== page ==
30 Components of P Mass Balances net P inputs = inputs – outputs inputs (fertilizer) outputs (grain harvest - human and animal consumption) net indicates additions or removals from soil little P (relative to N) is lost to streams, but it is biologically important surface runoff and tile leaching manure

31 From Jacobson et al. (2011) Fertilizer P Row Crop % Manure P Net P Inputs

32 Modeled January to June Total P From Jacobson et al. (2011)

33 Illinois P budget through 2012

34 P from fields to rivers – Embarras River From Gentry et al. (2007)

35 Particulate P from fields to rivers From Gentry et al. (2007)

36 Importance of a Few Storm Events From Royer et al. (2006)

37 Fate of N limited in-stream losses of nitrate during high flow periods –Lake Shelbyville –Saylorville Reservoir retention times too short spring nitrate, headed to Gulf

38 Fate of P some sediment removal problem of sediment already in streams/rivers –stream bank, bed erosion algal biomass can move downstream no way to easily get out of system (like nitrate) Source: Clay Soil and Water Conservation District, Minnesota

39 What we know about nutrient sources Upper Mississippi and Ohio subbasins are the major source of nitrate and total P –even more so in critical spring period the tile drained cornbelt is clearly identified mass balance of P has greatly decreased, but not N

40 What can we do in agriculture? given, –it is not typically over fertilization based on current rates and yields –may be zero or negative N & P balances in some areas of the tile drained Midwest three types of conservation practices could help –nutrient-use efficiency –in-field management –off-site measures

41 Potential Efficiencies -SAB report

42 Perennial biofuels quickly reduce nitrate loss From Smith et al. (2013)

43 Point sources in MRB? sewage effluent and industrial (22% of annual N and 34% of P) however, only 14% (N) and 20% (P) of spring load not going to solve problem, but could help for P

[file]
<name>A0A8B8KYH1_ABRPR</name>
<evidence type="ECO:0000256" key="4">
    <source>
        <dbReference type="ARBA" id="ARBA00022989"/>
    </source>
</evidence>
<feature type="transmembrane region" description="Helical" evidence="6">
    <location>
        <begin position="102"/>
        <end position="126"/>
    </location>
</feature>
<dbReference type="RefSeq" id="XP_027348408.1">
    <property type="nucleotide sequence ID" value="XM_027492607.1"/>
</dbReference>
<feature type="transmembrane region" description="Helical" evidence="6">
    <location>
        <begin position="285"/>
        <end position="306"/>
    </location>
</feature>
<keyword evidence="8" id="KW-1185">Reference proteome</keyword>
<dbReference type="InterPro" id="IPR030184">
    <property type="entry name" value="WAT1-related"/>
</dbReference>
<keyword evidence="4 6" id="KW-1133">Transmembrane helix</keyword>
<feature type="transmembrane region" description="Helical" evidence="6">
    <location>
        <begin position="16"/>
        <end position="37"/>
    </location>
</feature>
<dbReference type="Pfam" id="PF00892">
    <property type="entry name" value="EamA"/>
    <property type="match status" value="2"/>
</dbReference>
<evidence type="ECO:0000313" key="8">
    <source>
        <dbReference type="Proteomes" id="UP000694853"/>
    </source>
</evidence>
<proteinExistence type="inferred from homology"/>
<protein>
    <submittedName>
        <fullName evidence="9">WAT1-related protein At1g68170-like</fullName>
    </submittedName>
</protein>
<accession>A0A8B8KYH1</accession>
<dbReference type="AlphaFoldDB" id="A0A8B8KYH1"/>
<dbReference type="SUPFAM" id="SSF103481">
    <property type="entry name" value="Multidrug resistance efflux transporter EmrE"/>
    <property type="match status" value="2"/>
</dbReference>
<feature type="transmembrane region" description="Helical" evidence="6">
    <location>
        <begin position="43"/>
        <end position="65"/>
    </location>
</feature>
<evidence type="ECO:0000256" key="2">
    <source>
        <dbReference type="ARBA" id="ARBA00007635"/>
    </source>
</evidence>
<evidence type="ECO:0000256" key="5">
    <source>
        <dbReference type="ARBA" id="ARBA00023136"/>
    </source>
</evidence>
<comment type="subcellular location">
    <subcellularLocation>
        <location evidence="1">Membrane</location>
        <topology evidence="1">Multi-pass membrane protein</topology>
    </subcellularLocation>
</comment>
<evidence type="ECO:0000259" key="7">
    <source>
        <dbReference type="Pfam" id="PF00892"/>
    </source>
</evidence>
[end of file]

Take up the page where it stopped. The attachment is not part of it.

44 A few myths no-till solves all problems a few (bad) actors are the problem over application of N (or P) is most of the problem just targeting a few fields will solve most of the problem edge of field denitrification can solve the problem the response will take a long time (decades?)

45 Whats making it difficult more corn (and fertilizer) more intensive tile drainage warmer winters more intense winter/spring precipitation fall N in Illinois, Indiana, Ohio the intensity of agriculture across the cornbelt many (most?) practices to reduce nutrient loss dont increase yield

46 Conclusions N and P balances dont relate well to nitrate and P loss across the MRB (but could increase losses in a drought year) counties with high fertilizer inputs have high crop fractions (& corn acres) and tile drainage –all lead to nitrate loss –corn & soybeans on tile drained land much more important than manure, deposition, or sewage effluent P from both surface runoff and tiles –sewage effluent also important high winter/spring flow and nutrient losses are a challenge, and seem to be getting worse

47 Job ahead for us 45% reductions in N and P will be quite difficult in upper MRB we havent really started –not in any meaningful way variety of methods and costs –many or most unrelated to yields scale of problem is impressive but, we do know how to do it!